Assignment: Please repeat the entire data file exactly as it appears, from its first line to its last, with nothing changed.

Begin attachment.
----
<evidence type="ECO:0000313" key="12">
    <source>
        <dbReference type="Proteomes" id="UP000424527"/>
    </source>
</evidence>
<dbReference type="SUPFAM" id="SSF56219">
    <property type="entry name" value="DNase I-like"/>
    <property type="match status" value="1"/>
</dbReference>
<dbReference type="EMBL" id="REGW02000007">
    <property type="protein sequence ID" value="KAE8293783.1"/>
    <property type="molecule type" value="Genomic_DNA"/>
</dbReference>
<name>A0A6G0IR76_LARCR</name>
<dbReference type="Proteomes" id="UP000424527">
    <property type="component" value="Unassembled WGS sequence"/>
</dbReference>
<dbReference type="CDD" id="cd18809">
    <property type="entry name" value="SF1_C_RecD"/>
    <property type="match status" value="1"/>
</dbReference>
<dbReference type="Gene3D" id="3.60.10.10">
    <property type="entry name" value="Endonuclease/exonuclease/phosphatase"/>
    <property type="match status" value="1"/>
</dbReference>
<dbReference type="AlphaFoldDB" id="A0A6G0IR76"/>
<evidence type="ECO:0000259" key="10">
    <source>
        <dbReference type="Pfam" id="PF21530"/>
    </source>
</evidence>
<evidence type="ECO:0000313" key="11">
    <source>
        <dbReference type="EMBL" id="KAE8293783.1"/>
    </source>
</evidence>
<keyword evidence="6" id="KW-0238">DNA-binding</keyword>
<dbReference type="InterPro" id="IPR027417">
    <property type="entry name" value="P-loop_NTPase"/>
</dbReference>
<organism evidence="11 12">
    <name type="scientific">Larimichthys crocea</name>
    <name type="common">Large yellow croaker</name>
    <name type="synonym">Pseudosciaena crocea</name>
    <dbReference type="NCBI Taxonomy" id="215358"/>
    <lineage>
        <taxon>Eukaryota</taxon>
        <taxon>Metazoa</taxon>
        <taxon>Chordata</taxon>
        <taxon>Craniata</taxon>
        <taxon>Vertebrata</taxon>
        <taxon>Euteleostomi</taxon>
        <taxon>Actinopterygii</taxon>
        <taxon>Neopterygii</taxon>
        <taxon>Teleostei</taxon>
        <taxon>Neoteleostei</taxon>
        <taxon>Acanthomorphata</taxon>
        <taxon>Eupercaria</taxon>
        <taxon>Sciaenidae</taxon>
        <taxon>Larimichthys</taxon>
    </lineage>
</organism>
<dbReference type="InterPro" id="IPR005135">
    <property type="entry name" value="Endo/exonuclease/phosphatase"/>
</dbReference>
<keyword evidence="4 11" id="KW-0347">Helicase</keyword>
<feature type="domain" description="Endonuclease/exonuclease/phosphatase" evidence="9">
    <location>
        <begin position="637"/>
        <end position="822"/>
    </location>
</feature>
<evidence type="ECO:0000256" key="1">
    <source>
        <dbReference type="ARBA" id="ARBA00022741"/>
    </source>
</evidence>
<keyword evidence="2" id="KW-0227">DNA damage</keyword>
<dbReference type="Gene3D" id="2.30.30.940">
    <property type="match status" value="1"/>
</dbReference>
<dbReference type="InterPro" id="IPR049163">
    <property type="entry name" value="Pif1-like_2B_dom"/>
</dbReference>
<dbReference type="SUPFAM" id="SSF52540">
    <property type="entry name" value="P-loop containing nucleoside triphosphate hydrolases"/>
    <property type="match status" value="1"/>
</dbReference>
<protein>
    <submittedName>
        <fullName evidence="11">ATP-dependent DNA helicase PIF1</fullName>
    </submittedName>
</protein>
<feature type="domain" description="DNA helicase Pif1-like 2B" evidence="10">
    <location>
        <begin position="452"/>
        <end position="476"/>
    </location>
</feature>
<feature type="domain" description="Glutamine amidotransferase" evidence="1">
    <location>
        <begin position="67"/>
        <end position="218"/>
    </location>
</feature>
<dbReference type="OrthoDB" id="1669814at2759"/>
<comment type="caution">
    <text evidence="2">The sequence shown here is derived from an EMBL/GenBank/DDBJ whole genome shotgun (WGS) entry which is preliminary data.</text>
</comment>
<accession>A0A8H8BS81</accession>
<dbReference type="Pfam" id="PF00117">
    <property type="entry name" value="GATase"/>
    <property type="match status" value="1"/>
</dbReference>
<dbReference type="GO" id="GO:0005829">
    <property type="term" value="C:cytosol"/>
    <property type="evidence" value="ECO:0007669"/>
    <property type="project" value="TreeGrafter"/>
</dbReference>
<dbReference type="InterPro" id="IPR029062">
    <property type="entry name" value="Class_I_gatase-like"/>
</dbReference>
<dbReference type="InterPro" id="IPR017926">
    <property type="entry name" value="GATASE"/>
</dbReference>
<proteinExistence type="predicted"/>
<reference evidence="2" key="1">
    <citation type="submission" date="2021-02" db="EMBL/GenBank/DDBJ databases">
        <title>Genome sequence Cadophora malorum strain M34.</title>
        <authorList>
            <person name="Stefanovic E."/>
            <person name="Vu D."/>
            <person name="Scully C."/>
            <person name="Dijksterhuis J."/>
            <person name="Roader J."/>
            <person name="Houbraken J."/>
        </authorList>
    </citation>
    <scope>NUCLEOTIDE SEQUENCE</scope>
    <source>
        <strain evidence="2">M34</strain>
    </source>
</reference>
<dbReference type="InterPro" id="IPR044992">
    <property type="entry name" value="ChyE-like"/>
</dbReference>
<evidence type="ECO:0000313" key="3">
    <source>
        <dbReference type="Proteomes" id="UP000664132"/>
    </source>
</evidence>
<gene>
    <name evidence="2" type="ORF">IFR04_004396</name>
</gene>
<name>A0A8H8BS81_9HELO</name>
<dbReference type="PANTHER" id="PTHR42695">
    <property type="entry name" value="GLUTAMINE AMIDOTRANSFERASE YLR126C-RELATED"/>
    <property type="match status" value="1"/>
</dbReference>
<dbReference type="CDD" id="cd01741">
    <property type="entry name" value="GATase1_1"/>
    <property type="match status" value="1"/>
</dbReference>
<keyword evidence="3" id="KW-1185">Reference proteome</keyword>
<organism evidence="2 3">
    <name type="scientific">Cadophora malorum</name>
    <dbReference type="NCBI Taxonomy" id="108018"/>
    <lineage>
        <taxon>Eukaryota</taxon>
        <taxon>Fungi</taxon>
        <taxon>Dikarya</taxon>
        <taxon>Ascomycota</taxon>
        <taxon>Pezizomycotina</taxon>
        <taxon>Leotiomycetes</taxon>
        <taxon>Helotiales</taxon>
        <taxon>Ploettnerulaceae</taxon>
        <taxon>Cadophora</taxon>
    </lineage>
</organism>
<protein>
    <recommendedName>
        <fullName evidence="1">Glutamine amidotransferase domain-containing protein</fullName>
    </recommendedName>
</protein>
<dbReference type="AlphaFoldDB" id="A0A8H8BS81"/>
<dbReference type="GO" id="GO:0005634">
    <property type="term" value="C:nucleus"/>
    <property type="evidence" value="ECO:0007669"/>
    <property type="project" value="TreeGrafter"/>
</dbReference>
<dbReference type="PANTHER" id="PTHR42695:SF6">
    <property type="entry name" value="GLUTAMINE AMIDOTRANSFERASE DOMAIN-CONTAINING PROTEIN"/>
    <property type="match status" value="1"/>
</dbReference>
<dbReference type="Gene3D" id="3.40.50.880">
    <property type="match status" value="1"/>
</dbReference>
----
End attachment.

<evidence type="ECO:0000313" key="12">
    <source>
        <dbReference type="Proteomes" id="UP000424527"/>
    </source>
</evidence>
<dbReference type="SUPFAM" id="SSF56219">
    <property type="entry name" value="DNase I-like"/>
    <property type="match status" value="1"/>
</dbReference>
<dbReference type="EMBL" id="REGW02000007">
    <property type="protein sequence ID" value="KAE8293783.1"/>
    <property type="molecule type" value="Genomic_DNA"/>
</dbReference>
<name>A0A6G0IR76_LARCR</name>
<dbReference type="Proteomes" id="UP000424527">
    <property type="component" value="Unassembled WGS sequence"/>
</dbReference>
<dbReference type="CDD" id="cd18809">
    <property type="entry name" value="SF1_C_RecD"/>
    <property type="match status" value="1"/>
</dbReference>
<dbReference type="Gene3D" id="3.60.10.10">
    <property type="entry name" value="Endonuclease/exonuclease/phosphatase"/>
    <property type="match status" value="1"/>
</dbReference>
<dbReference type="AlphaFoldDB" id="A0A6G0IR76"/>
<evidence type="ECO:0000259" key="10">
    <source>
        <dbReference type="Pfam" id="PF21530"/>
    </source>
</evidence>
<evidence type="ECO:0000313" key="11">
    <source>
        <dbReference type="EMBL" id="KAE8293783.1"/>
    </source>
</evidence>
<keyword evidence="6" id="KW-0238">DNA-binding</keyword>
<dbReference type="InterPro" id="IPR027417">
    <property type="entry name" value="P-loop_NTPase"/>
</dbReference>
<organism evidence="11 12">
    <name type="scientific">Larimichthys crocea</name>
    <name type="common">Large yellow croaker</name>
    <name type="synonym">Pseudosciaena crocea</name>
    <dbReference type="NCBI Taxonomy" id="215358"/>
    <lineage>
        <taxon>Eukaryota</taxon>
        <taxon>Metazoa</taxon>
        <taxon>Chordata</taxon>
        <taxon>Craniata</taxon>
        <taxon>Vertebrata</taxon>
        <taxon>Euteleostomi</taxon>
        <taxon>Actinopterygii</taxon>
        <taxon>Neopterygii</taxon>
        <taxon>Teleostei</taxon>
        <taxon>Neoteleostei</taxon>
        <taxon>Acanthomorphata</taxon>
        <taxon>Eupercaria</taxon>
        <taxon>Sciaenidae</taxon>
        <taxon>Larimichthys</taxon>
    </lineage>
</organism>
<dbReference type="InterPro" id="IPR005135">
    <property type="entry name" value="Endo/exonuclease/phosphatase"/>
</dbReference>
<keyword evidence="4 11" id="KW-0347">Helicase</keyword>
<feature type="domain" description="Endonuclease/exonuclease/phosphatase" evidence="9">
    <location>
        <begin position="637"/>
        <end position="822"/>
    </location>
</feature>
<evidence type="ECO:0000256" key="1">
    <source>
        <dbReference type="ARBA" id="ARBA00022741"/>
    </source>
</evidence>
<keyword evidence="2" id="KW-0227">DNA damage</keyword>
<dbReference type="Gene3D" id="2.30.30.940">
    <property type="match status" value="1"/>
</dbReference>
<dbReference type="InterPro" id="IPR049163">
    <property type="entry name" value="Pif1-like_2B_dom"/>
</dbReference>
<dbReference type="SUPFAM" id="SSF52540">
    <property type="entry name" value="P-loop containing nucleoside triphosphate hydrolases"/>
    <property type="match status" value="1"/>
</dbReference>
<protein>
    <submittedName>
        <fullName evidence="11">ATP-dependent DNA helicase PIF1</fullName>
    </submittedName>
</protein>
<feature type="domain" description="DNA helicase Pif1-like 2B" evidence="10">
    <location>
        <begin position="452"/>
        <end position="476"/>
    </location>
</feature>
<feature type="domain" description="Glutamine amidotransferase" evidence="1">
    <location>
        <begin position="67"/>
        <end position="218"/>
    </location>
</feature>
<dbReference type="OrthoDB" id="1669814at2759"/>
<comment type="caution">
    <text evidence="2">The sequence shown here is derived from an EMBL/GenBank/DDBJ whole genome shotgun (WGS) entry which is preliminary data.</text>
</comment>
<accession>A0A8H8BS81</accession>
<dbReference type="Pfam" id="PF00117">
    <property type="entry name" value="GATase"/>
    <property type="match status" value="1"/>
</dbReference>
<dbReference type="GO" id="GO:0005829">
    <property type="term" value="C:cytosol"/>
    <property type="evidence" value="ECO:0007669"/>
    <property type="project" value="TreeGrafter"/>
</dbReference>
<dbReference type="InterPro" id="IPR029062">
    <property type="entry name" value="Class_I_gatase-like"/>
</dbReference>
<dbReference type="InterPro" id="IPR017926">
    <property type="entry name" value="GATASE"/>
</dbReference>
<proteinExistence type="predicted"/>
<reference evidence="2" key="1">
    <citation type="submission" date="2021-02" db="EMBL/GenBank/DDBJ databases">
        <title>Genome sequence Cadophora malorum strain M34.</title>
        <authorList>
            <person name="Stefanovic E."/>
            <person name="Vu D."/>
            <person name="Scully C."/>
            <person name="Dijksterhuis J."/>
            <person name="Roader J."/>
            <person name="Houbraken J."/>
        </authorList>
    </citation>
    <scope>NUCLEOTIDE SEQUENCE</scope>
    <source>
        <strain evidence="2">M34</strain>
    </source>
</reference>
<dbReference type="InterPro" id="IPR044992">
    <property type="entry name" value="ChyE-like"/>
</dbReference>
<evidence type="ECO:0000313" key="3">
    <source>
        <dbReference type="Proteomes" id="UP000664132"/>
    </source>
</evidence>
<gene>
    <name evidence="2" type="ORF">IFR04_004396</name>
</gene>
<name>A0A8H8BS81_9HELO</name>
<dbReference type="PANTHER" id="PTHR42695">
    <property type="entry name" value="GLUTAMINE AMIDOTRANSFERASE YLR126C-RELATED"/>
    <property type="match status" value="1"/>
</dbReference>
<dbReference type="CDD" id="cd01741">
    <property type="entry name" value="GATase1_1"/>
    <property type="match status" value="1"/>
</dbReference>
<keyword evidence="3" id="KW-1185">Reference proteome</keyword>
<organism evidence="2 3">
    <name type="scientific">Cadophora malorum</name>
    <dbReference type="NCBI Taxonomy" id="108018"/>
    <lineage>
        <taxon>Eukaryota</taxon>
        <taxon>Fungi</taxon>
        <taxon>Dikarya</taxon>
        <taxon>Ascomycota</taxon>
        <taxon>Pezizomycotina</taxon>
        <taxon>Leotiomycetes</taxon>
        <taxon>Helotiales</taxon>
        <taxon>Ploettnerulaceae</taxon>
        <taxon>Cadophora</taxon>
    </lineage>
</organism>
<protein>
    <recommendedName>
        <fullName evidence="1">Glutamine amidotransferase domain-containing protein</fullName>
    </recommendedName>
</protein>
<dbReference type="AlphaFoldDB" id="A0A8H8BS81"/>
<dbReference type="GO" id="GO:0005634">
    <property type="term" value="C:nucleus"/>
    <property type="evidence" value="ECO:0007669"/>
    <property type="project" value="TreeGrafter"/>
</dbReference>
<dbReference type="PANTHER" id="PTHR42695:SF6">
    <property type="entry name" value="GLUTAMINE AMIDOTRANSFERASE DOMAIN-CONTAINING PROTEIN"/>
    <property type="match status" value="1"/>
</dbReference>
<dbReference type="Gene3D" id="3.40.50.880">
    <property type="match status" value="1"/>
</dbReference>